The Election Commission of India was established as a constitutional authority in 1950 with the mandate to hold free and fair elections. But it wasn’t until 1990, when TN Seshan took charge as Chief Election Commissioner, that citizens, and even EC officials, became aware of the extraordinary powers that the Constitution vests in the institution. The EC was a different body, after Seshan. In his six years as CEC, the 1955-batch IAS officer from Palakkad, Kerala, turned an unremarkable body into a powerful pillar of democracy, and in the process reformed and strengthened the election process. Changes initiated by Seshan had far-reaching implications, especially in northern India, and went a long way in deepening representative democracy. Elections in India have since become freer and fairer, and the EC itself a model institution for democracies across the world.
The story of Seshan and the EC is a striking example of the transformation an individual can achieve in a complex society with multiple levers of power. In retrospect, all that Seshan did was to enforce the authority of the EC as per its powers laid out in the Constitution. When the push-back came from the politicians, he stood his ground with the backing of the law. In clashes with the political class, his persona, aggressive, even abrasive, loomed larger than life, but it was the institution that ultimately won the battle. Seshan dusted off the model code of conduct and turned it into a powerful instrument to rein in political parties that were playing fast and loose with the rules of the game. The EC began to enforce campaign spending limits and candidates were asked to submit accounts of poll expenses within a reasonable time limit. Cases were slapped on those who refused to comply. The EC also began to monitor the campaign process more closely by staggering elections and deploying a large number of poll observers and central forces. Violations of the model code were punished. Seshan’s actions helped weaken the politician-bureaucrat cabal that was subverting the democratic process in large parts of the country and ended practices such as booth-rigging and booth-capturing widely prevalent in states like UP and Bihar. These reforms allowed the less privileged groups which had acquired a new political voice in the wake of Mandal to vote more freely.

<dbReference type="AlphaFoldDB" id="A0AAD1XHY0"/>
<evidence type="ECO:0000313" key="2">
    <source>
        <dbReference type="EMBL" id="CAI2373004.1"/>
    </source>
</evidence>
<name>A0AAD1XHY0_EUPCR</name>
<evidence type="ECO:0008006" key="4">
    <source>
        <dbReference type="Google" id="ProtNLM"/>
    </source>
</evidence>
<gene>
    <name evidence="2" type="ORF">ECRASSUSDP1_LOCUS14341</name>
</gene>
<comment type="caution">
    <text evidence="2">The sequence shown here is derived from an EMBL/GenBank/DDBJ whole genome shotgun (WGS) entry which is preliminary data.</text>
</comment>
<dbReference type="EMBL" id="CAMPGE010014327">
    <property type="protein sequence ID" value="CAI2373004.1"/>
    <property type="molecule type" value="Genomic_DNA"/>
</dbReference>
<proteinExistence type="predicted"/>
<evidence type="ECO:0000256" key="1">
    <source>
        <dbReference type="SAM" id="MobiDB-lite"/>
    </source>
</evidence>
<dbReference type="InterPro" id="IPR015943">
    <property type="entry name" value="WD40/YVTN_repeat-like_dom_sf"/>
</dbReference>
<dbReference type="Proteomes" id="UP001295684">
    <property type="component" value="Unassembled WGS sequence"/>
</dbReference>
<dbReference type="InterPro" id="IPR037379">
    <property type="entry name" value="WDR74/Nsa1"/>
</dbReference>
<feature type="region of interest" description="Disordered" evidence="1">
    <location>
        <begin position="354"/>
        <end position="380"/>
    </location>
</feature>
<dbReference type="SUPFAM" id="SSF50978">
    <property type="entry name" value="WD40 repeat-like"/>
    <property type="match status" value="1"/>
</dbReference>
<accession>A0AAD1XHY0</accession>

As SY Quraishi, a former CEC, wrote in this newspaper, “all his successor CECs basked in his glory, though we always carried the burden of being compared with him all the time”. It is Seshan’s lasting legacy that the bar has been raised for those who succeed him at the helm of the Election Commission.